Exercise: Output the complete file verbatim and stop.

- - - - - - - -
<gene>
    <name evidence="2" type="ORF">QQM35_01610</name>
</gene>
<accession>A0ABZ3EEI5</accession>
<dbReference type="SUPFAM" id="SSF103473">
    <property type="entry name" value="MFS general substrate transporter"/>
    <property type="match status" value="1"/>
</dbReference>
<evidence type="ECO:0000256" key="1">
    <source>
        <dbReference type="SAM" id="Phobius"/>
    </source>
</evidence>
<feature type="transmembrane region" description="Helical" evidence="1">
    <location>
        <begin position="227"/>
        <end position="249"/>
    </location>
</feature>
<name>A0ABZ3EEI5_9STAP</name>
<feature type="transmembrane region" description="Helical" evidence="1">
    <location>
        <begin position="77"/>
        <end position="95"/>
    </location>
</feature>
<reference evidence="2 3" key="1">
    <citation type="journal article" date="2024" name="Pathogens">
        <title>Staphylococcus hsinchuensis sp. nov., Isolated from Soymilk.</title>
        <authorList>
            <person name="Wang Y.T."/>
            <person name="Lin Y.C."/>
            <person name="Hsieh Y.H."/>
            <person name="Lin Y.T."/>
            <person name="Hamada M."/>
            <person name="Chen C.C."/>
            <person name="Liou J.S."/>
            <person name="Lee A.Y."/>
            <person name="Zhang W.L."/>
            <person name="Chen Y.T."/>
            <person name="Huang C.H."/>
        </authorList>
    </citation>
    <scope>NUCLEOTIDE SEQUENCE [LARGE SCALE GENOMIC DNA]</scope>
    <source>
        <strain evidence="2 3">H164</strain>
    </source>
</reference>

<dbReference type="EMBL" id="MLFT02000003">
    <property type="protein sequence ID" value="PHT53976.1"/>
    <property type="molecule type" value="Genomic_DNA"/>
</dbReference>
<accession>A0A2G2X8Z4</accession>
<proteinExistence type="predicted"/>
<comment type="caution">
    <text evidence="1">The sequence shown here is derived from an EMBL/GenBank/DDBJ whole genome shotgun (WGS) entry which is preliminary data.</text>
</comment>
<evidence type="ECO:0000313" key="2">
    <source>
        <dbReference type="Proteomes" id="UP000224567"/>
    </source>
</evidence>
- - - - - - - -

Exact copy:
<gene>
    <name evidence="2" type="ORF">QQM35_01610</name>
</gene>
<accession>A0ABZ3EEI5</accession>
<dbReference type="SUPFAM" id="SSF103473">
    <property type="entry name" value="MFS general substrate transporter"/>
    <property type="match status" value="1"/>
</dbReference>
<evidence type="ECO:0000256" key="1">
    <source>
        <dbReference type="SAM" id="Phobius"/>
    </source>
</evidence>
<feature type="transmembrane region" description="Helical" evidence="1">
    <location>
        <begin position="227"/>
        <end position="249"/>
    </location>
</feature>
<name>A0ABZ3EEI5_9STAP</name>
<feature type="transmembrane region" description="Helical" evidence="1">
    <location>
        <begin position="77"/>
        <end position="95"/>
    </location>
</feature>
<reference evidence="2 3" key="1">
    <citation type="journal article" date="2024" name="Pathogens">
        <title>Staphylococcus hsinchuensis sp. nov., Isolated from Soymilk.</title>
        <authorList>
            <person name="Wang Y.T."/>
            <person name="Lin Y.C."/>
            <person name="Hsieh Y.H."/>
            <person name="Lin Y.T."/>
            <person name="Hamada M."/>
            <person name="Chen C.C."/>
            <person name="Liou J.S."/>
            <person name="Lee A.Y."/>
            <person name="Zhang W.L."/>
            <person name="Chen Y.T."/>
            <person name="Huang C.H."/>
        </authorList>
    </citation>
    <scope>NUCLEOTIDE SEQUENCE [LARGE SCALE GENOMIC DNA]</scope>
    <source>
        <strain evidence="2 3">H164</strain>
    </source>
</reference>

<dbReference type="EMBL" id="MLFT02000003">
    <property type="protein sequence ID" value="PHT53976.1"/>
    <property type="molecule type" value="Genomic_DNA"/>
</dbReference>
<accession>A0A2G2X8Z4</accession>
<proteinExistence type="predicted"/>
<comment type="caution">
    <text evidence="1">The sequence shown here is derived from an EMBL/GenBank/DDBJ whole genome shotgun (WGS) entry which is preliminary data.</text>
</comment>
<evidence type="ECO:0000313" key="2">
    <source>
        <dbReference type="Proteomes" id="UP000224567"/>
    </source>
</evidence>